How to Develop Your Off-foot in Soccer

It’s impossible to play soccer at a high level without developing your non-dominant foot. At some point you’ll need to count on using your off-foot, whether it’s to clear the ball or take a shot. Players owe it to themselves (and their teammates) to be able to effectively handle the ball with both feet.

Developing your Off-foot

Using your off-foot in soccer is just as important as using your off-hand in basketball: It keeps defenders off-balance, and opens up the entire field. Being able to shoot with your off-foot also makes you a more dangerous offensive player, allowing you to shoot at almost any time.

There’s no one trick or secret to developing your off-foot as a weapon. It takes practice and persistence. However, by working hard during the off-season and making your off-foot part of every practice and drill, you will soon see results that translate into success on the pitch.

Passing with the Off-foot

One of the best parts of soccer (and a reason that it’s among the most popular youth sports in the U.S.) is that it is possible to dramatically improve soccer skills by yourself or in small groups.

When practicing passes with your off-foot against a wall, it’s important to remember the following:

  • Practice different types of passes: Work on passing the ball along the ground first, and then mix up your routine; try different types of passes, and vary your intensity between soft and hard.
  • Focus on one spot: Try to hit the same spot on the wall consistently. If possible, try to tape a square from knee to stomach level, two feet wide. Try to hit it five times in a row, and then back up and try again.
  • Work from various distances: Once you have mastered passing with your off-foot from ten feet, back up to twenty and thirty feet.

Execute passing drills with your off-foot either by yourself, or with several teammates arranged in a circle. This is a great way to warm up for practice or a game.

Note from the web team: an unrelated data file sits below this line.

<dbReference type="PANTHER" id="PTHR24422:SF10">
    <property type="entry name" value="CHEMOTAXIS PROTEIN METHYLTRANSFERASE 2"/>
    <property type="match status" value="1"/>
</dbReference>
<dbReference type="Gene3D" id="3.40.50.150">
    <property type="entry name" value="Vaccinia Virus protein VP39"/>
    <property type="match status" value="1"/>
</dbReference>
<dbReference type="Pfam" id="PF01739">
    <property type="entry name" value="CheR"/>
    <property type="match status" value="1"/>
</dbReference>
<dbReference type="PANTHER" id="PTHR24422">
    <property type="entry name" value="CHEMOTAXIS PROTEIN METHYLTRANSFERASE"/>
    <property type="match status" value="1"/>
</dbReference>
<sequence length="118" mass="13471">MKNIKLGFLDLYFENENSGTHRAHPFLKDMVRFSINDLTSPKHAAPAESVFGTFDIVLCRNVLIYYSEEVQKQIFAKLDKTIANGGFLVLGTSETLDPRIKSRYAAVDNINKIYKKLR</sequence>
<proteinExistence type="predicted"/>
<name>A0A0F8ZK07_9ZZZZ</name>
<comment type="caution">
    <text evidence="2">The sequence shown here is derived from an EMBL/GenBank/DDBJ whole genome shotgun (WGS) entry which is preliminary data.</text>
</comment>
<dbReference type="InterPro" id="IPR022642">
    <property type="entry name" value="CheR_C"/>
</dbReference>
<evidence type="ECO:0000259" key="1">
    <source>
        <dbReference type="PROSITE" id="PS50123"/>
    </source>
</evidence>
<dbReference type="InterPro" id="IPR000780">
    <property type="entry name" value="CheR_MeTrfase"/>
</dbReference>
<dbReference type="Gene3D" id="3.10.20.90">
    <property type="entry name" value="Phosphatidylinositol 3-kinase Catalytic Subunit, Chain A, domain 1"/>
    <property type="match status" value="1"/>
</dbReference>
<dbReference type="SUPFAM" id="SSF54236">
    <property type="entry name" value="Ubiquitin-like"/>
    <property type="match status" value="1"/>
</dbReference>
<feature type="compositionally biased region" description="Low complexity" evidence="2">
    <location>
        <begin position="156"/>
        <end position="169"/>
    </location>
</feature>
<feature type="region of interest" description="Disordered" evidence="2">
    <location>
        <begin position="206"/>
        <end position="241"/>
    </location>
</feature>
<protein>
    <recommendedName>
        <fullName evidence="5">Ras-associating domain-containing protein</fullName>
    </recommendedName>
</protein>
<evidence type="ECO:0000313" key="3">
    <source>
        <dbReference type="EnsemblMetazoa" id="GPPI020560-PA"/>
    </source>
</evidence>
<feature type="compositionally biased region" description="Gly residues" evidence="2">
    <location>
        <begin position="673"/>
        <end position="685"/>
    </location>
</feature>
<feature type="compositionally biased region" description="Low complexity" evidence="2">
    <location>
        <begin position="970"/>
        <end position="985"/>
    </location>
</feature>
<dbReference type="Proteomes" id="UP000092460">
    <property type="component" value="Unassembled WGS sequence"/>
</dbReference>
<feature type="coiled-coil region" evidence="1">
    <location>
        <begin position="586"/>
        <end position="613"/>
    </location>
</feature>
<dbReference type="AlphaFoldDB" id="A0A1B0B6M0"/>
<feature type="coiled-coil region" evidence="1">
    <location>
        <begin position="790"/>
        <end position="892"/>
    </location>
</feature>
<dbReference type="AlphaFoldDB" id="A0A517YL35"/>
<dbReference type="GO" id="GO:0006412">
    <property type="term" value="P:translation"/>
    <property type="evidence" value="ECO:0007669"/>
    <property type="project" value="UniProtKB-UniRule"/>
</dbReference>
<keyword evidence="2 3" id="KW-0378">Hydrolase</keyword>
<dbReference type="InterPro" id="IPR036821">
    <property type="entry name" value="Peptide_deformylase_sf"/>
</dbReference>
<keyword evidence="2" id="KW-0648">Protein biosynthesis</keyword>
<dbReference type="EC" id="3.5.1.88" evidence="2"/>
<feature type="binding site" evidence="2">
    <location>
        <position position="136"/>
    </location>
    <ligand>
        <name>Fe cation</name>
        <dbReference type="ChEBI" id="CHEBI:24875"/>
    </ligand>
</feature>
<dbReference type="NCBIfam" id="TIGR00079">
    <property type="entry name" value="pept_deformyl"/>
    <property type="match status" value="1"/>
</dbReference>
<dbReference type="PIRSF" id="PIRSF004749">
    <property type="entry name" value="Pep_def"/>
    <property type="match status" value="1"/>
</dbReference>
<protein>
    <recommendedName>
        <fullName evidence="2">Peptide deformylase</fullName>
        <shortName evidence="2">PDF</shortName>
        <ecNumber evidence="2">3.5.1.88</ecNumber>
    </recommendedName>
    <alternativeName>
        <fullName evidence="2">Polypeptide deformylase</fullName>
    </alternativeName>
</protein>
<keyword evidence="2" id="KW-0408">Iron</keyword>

Soccer Tennis

A great team drill for developing your off-foot skills is a game called “soccer tennis”. Using a height barrier (a low net, a bench and some cones, etc.) split teammates evenly on two sides and practice getting the ball over the net or bench and in-bounds. Serve, rally, and keep score, punishing the losing team by having them run a lap around the field.

Hot Tip: Juggle!

Another activity that will improve your off-foot coordination is juggling. Start with your off-foot and juggling as many times as possible without using your strong foot. Focus on balance and body control to improve.

Dribbling with the Off-foot

Dribbling between cones is a great way to improve agility and skill. Begin by setting up cones twenty feet apart in a straight line, and focus on the following skills:

  1. Zig-zag between the cones with multiple touches using your off-foot
  2. Move the cones closer to each other as you improve
  3. Use just one touch between cones, moving them to within ten feet of each other

It’s important to work on alternating between using the inside and outside of the off-foot, depending on which direction you’re dribbling. It’s also helpful to work on improving your speed and timing as you work with a dribbling drill. A good habit to develop is to execute a drill twice with your off-foot for every time you do it once with your strong foot.

Shooting with the Off-foot

Shooting with your off-foot is one of the most difficult skills to develop in soccer. Getting pace and accuracy on the ball requires great skill and agility, which only come with years of practice. Still, it’s an essential tool for strikers, and will make any player far more difficult to defend.

Here’s a simple off-foot shooting drill:

  1. Start at the top of the penalty box
  2. Have another player or coach send a pass to your off-foot side
  3. Step up and shoot with your off-foot

This drill will help develop both strength and shot control. Players must work on footwork, lining up the ball, and following through.

White and Black Socks

Have players bring multiple pairs of socks, or tell them to wear two different colored (like white and black) socks to practice.

Make sure that one type of sock (light/dark/a specific color) is on the player’s off-foot. Let the team scrimmage but force them to only touch the ball with their off-foot. Touches with the preferred foot result in a free kick for the opposing team.

Another way to complete this drill is in three-on-twos, forcing the offensive team to only touch with their off-foot, while the defense can touch with either foot. Give the offense three minutes to score using only their off-foot against the two defensive players.

Mental Edge

The biggest reason young players don’t develop their off-foot is because they lack confidence in using it. Therefore, it’s important for coaches and parents to encourage beginning players to work on using both feet in passing and shooting drills, and to remind them of the importance of having a strong non-dominant foot.

Perfecting your Off-foot in Soccer

Sure, the best players in the world can use either foot with equal skill. That takes many years of practice and selfless dedication to achieve, and may not be possible for every player. However, the ability to control the ball accurately with your off-foot is a tremendous asset, and something that every player should train on as long as they continue to play.

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